Originally, it was reported that Jay-Z wrote a poem explaining that he was no longer going to be using "the 'b'-word" anymore. While it took him a while to respond and deny it, I believe it's still relevant.
People have been talking about Jay-Z's recent pronouncement that he will no longer use "the 'b'-word" -- bitch -- and all I can say is, that's grand. Jay, who has made a living off of using the word "bitch," is going to stop because he has a daughter. All of a sudden it's personal to him and so he feels like he should nix that word from his vocabulary.
That seems just like the Republican Party.
Granted, Republican officials rarely run around openly using the word bitch (although many are huge fans of offensive rhetoric). Still, they can hold some of the coldest positions on issues -- until those issues directly affect them.
One thing about the Democratic Party is, even if something doesn't directly affect them, there's the general idea that they're trying to better society as a whole, that they don't just have to look out for those who are at the top. Republicans, on the other hand, seem to mainly look out for those who are just like them -- whose views are like theirs, who fit the same demographics, etc. The main time Republicans seem to alter their views and policies is when they are directly affected by something that makes them have a personal change of heart.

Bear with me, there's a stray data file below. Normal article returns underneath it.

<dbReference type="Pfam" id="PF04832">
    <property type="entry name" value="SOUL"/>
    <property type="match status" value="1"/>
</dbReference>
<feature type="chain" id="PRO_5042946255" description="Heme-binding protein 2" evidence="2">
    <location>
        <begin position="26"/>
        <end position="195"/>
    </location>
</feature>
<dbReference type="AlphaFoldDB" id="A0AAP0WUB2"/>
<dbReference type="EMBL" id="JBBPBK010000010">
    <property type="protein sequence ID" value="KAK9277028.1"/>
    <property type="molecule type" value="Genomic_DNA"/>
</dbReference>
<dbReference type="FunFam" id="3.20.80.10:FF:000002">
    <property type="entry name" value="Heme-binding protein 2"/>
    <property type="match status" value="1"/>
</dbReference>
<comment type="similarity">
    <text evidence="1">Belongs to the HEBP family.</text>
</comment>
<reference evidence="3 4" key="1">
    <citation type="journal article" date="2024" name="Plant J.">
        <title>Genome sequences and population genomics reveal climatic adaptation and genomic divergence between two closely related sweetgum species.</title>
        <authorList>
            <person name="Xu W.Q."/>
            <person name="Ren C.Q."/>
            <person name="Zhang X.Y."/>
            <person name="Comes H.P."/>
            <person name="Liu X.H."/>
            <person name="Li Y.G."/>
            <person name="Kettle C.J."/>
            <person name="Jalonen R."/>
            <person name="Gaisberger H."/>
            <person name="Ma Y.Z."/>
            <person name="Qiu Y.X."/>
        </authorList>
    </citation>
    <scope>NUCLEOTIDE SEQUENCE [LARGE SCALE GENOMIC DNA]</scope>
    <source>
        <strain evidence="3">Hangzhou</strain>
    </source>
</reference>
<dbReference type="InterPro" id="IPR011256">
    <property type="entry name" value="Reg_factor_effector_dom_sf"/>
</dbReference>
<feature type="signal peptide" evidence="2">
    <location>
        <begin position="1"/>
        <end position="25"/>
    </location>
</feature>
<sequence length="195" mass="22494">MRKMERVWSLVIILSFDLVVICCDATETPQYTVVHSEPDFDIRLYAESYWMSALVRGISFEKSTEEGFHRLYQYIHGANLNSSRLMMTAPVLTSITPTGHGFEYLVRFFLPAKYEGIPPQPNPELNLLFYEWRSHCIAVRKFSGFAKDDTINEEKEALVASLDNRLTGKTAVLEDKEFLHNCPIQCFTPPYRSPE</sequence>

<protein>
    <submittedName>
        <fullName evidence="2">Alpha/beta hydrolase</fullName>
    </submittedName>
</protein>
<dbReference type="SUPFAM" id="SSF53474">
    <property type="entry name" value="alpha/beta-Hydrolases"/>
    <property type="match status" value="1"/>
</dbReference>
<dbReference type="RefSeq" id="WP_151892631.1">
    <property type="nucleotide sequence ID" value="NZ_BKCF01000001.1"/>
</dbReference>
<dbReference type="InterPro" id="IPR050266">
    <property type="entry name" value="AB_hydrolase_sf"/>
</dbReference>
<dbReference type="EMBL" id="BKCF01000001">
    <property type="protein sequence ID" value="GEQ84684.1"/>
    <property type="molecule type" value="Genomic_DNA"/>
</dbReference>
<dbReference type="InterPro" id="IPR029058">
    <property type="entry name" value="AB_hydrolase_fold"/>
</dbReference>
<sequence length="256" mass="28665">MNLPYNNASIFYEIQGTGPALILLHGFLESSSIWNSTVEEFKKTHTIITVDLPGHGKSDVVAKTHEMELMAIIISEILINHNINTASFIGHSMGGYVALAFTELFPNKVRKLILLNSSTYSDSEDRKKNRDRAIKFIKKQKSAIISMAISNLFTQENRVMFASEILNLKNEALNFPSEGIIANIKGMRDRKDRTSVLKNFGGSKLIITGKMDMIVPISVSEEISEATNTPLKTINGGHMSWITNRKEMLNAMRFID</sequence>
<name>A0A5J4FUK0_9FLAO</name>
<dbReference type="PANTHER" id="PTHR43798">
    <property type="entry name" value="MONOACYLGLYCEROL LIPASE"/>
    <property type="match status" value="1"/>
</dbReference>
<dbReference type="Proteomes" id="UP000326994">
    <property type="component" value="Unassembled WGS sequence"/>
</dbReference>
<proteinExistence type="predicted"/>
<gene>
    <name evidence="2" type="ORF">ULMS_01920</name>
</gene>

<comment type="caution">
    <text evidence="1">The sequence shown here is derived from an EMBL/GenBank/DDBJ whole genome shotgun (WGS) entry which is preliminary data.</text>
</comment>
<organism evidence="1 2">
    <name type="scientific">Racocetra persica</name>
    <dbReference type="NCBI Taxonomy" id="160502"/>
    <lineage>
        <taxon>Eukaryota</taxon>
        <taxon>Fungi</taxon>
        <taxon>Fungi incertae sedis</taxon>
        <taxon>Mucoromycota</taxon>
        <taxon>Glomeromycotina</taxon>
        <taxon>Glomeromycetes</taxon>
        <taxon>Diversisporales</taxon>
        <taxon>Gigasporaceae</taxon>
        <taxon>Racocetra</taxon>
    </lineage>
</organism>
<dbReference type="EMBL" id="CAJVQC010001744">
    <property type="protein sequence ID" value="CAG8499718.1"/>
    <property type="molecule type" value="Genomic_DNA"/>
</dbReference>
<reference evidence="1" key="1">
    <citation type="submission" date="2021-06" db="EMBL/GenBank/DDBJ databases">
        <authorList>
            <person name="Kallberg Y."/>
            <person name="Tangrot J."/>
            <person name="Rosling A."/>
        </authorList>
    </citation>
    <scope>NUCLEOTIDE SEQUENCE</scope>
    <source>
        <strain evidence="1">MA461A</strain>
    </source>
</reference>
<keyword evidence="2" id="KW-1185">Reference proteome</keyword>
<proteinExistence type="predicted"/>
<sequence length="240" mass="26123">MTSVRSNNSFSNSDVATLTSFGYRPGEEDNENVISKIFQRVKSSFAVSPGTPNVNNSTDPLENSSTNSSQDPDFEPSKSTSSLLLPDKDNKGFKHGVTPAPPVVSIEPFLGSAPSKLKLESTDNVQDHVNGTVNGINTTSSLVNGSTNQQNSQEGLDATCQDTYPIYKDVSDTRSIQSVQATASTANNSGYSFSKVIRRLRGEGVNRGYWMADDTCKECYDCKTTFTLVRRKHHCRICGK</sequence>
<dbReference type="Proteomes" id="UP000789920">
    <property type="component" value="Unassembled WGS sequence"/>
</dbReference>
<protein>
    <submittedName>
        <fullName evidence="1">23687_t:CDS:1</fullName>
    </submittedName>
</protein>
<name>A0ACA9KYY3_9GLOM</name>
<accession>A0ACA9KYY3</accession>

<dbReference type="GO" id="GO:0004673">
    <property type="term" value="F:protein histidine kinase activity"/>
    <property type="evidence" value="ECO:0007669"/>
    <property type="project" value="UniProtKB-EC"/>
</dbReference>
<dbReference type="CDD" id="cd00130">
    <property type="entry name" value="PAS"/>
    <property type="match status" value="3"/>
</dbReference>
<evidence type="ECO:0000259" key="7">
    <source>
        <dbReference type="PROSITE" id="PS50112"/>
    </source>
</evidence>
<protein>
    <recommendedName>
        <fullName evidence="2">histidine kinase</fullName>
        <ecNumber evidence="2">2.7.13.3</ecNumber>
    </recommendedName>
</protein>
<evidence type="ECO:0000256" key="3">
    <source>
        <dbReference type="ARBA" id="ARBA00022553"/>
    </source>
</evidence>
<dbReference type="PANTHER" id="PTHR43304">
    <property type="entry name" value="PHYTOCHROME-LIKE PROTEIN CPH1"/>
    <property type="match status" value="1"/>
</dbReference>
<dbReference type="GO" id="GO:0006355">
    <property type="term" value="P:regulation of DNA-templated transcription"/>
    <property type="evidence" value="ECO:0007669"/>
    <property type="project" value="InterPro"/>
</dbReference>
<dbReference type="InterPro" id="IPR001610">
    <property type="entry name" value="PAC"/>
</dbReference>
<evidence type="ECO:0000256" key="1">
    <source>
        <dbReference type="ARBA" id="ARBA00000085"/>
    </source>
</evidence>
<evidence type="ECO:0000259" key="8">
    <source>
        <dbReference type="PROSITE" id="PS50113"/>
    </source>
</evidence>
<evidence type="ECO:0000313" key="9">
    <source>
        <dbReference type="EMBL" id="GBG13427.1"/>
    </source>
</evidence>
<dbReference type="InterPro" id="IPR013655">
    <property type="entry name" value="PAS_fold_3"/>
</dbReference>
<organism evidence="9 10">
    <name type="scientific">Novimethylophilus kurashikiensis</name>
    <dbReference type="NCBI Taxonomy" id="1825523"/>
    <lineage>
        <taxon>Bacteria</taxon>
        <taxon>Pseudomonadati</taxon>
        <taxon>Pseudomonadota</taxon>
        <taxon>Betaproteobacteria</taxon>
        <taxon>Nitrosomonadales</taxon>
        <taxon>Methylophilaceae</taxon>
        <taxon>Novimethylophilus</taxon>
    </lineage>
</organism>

Jay-Z seems to have a similar motivation. To paraphrase a Too $hort line, Jay "just said bitch. I guess the bitch made him rich." He got rich off of his language. Now, he has a daughter, Blue Ivy, who, on the basis of her sex, could essentially be that bitch. Faced with it, he apparently decided to curb the word.
But what of all the other could-be bitches in his life? What about his mom? His other female relatives? His wife, Beyoncé? What about the woman walking down the street? Those bitches weren't enough for him to stop using that word.
Imagine if Republican lawmaker "Bob," who was vehemently opposed to Obamacare, suddenly had a cousin who was struck with a devastating illness, lost her job, and could only afford treatment through government-subsidized health care. Imagine that cousin went to Representative Bob and pleaded her case. Would Rep. Bob deny the care to his cousin? If he loved her, probably not. But if Rep. Bob saw one of his constituents walking down the street, unable to afford health care for a life-threatening illness, and that citizen pleaded his case, Rep. Bob would find it much easier to deny health care to him because that person's situation isn't personal to him.
The more people need things to be personal to them in order for them to do "the right thing" -- whatever that is -- the more skewed our world is. Not everything is about us; often, it's bigger than us. If something is good enough for us to do because it affects us personally, it should be good enough even when it doesn't directly affect us. I'm not saying that if we live with others in mind, we're going to change the world -- but maybe, each time we take this into account and positively act on it, it'll make even the tiniest things a little better.
The Morning Email helps you start your workday with everything you need to know: breaking news, entertainment and a dash of fun. Learn more